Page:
An example of a preferred covalently cross-linked system may be based on ethylene copolymers. Any comonomers that reduce the polyethylene crystal structure size to minimize light scattering for a clearer virtual image are suitable. Electron beam irradiation or peroxide cross-linking can be employed, followed by heating, and cooling into the temporary shape. When the material is heated above the melting temperature, the permanent shape will be recovered.
Physically cross-linked polymers are the basis of thermoplastic elastomers. These rubbery materials may be injection molded and even molded again by re-melting, unlike covalently cross-linked rubbers. Block copolymers may be preferred. Some examples are polyurethane hard segments with polyol or polyester soft segments, or polystyrene hard segments with polyolefin soft segments. For these types of polymers to be useful for this invention, the transition temperature for the switching segment should be lower than Tg or Tm of the hard segment. For example, the polyester switching segment may be based on polycaprolactone, and melt in the vicinity of 60° C., while the polyurethane hard segment may have a glass transition temperature of about 130° C. A practical temperature range for forming the permanent shape is between 130° C. and the decomposition threshold. A practical range for forming the temporary shape is 65 to 125° C., with cooling against that shape to below 50° C. to allow the polyester switching segment to crystallize. Subsequent reheating to above 60° C. will melt the polyester segments, and allow the permanent shape to re-form.
The external stimulus may be, therefore, a change in temperature. Alternatively, material may be designed to change states when exposed to a solvent, exposed to moisture, exposed to change in pressure, or to other environmental changes. For example, exposure to a solvent may lower the effective Ttrans of the material below room temperature. The transition temperature of a shape-memory material may be the melting temperature Tm or the glass-transition temperature Tg of the shape-memory material. Although the transition temperature will be generally referred to throughout this disclosure as the glass-transition temperature Tg, it is understood that the transition temperature may instead be the melting point Tm of the material. Further, in some embodiments, the shape-memory polymer material may have more than one transition temperature.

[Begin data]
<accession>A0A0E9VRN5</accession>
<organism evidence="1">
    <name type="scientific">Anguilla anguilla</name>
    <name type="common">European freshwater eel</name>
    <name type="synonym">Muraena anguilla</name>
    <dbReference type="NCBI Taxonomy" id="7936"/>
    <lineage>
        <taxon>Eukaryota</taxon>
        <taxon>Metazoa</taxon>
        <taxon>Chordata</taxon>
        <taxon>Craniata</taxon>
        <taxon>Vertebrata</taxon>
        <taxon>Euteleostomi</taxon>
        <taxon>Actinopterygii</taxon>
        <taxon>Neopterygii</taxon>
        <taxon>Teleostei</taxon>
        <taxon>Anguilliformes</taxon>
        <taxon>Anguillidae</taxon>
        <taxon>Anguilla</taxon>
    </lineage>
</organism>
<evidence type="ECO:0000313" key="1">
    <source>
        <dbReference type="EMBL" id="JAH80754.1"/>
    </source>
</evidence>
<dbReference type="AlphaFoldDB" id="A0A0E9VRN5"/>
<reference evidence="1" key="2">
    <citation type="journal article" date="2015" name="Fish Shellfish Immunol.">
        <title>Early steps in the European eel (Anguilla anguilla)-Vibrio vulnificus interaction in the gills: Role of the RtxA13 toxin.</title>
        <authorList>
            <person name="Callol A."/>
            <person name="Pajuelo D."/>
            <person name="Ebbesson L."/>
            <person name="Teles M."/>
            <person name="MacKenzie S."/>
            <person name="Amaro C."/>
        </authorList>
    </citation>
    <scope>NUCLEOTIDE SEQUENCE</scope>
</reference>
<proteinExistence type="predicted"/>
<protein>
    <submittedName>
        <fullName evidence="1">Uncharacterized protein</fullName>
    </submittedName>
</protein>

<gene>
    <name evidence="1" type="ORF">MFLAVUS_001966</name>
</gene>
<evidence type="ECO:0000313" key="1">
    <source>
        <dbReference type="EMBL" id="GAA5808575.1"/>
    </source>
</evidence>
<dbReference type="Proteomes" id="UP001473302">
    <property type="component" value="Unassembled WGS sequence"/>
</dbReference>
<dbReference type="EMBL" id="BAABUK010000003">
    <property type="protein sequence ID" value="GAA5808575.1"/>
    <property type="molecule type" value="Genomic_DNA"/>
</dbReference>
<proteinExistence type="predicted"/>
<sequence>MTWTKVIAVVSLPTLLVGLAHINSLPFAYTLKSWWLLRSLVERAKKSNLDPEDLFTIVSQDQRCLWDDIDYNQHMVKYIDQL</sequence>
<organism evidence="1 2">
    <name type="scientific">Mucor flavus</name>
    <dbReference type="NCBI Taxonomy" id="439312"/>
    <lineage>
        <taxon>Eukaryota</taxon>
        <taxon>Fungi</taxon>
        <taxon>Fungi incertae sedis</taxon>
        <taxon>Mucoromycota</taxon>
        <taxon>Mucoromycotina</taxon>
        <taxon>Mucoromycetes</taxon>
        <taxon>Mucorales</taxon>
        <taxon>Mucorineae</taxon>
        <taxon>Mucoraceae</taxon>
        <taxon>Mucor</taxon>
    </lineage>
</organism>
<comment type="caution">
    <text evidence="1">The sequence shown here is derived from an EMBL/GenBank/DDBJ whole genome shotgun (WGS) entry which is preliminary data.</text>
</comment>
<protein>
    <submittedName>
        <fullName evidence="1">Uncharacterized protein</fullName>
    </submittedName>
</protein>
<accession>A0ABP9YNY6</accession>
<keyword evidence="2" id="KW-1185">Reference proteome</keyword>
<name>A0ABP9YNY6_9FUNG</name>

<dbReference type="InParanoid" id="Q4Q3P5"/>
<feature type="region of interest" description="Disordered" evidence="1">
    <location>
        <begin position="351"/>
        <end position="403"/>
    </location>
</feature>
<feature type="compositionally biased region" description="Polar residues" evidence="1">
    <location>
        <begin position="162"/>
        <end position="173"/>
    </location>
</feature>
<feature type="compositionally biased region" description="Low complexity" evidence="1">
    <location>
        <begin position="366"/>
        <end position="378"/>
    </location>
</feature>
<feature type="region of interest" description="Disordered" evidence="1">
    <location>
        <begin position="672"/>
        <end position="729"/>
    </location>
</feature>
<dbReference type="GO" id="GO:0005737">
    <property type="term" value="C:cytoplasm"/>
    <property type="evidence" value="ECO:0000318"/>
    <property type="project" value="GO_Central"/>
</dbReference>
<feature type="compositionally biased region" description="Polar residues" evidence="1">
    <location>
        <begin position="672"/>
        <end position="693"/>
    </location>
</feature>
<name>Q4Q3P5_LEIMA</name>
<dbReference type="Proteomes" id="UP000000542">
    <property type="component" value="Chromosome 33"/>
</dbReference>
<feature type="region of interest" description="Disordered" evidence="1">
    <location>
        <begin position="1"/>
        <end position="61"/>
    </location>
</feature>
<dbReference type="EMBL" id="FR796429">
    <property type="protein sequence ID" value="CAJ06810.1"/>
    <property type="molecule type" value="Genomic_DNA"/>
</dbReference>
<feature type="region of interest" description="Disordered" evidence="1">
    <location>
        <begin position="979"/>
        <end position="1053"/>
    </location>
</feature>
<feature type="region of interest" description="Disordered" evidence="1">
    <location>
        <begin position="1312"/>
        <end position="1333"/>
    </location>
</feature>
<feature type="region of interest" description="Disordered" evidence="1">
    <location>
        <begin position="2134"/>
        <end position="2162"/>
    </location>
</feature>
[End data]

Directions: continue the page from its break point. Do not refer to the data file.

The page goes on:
By way of example, the shape-memory polymer of which the microlenses are formed may be a polyurethane with a poly(F-caprolactone) switching segment; a polyurethane with a poly(tetrahydrofuran) switching segment; polynorbornene; polyethylene, ethylene copolymers or other polymers covalently cross-linked using ionizing radiation (heat-shrinkable polymers); an oligo(F-caprolactone)diol functionalized with methacrylate end groups; or other shape-memory polymer. As another example, the shape-memory polymer may be formed from telechelic siloxanes with different functionalities and a range of molecular weights coreacted with a (meth)acrylate monomer at different ratios of siloxane to acrylate. For example, the telechelic siloxane may be methacryloxyurea siloxane (MAUS), acrylamidoamido siloxane (ACMAS), methacrylamidoamido siloxane (MACMAS), or methylstyrylurea siloxane (MeStUS). Also by way of example, the (meth)acrylate monomer may be isobornyl acrylate (IBA), cyclohexyl acrylate, trimethyl cyclohexyl acrylate, methyl methacrylate, methacrylic acid, or t-butyl acrylate. As a further example, the shape-memory polymer of which the microlenses are formed may comprise a polysiloxane with a poly(meth)acrylate switching segment.
Microlenses with a uniform refractive index of between 1.35 and 3.0 over the visible and infrared wavelengths may be most useful. Suitable microlens materials will have minimal absorption of visible light, and in embodiments in which an energy source is used to image a radiation-sensitive layer, the materials should exhibit minimal absorption of the energy source as well. In the example embodiment illustrated in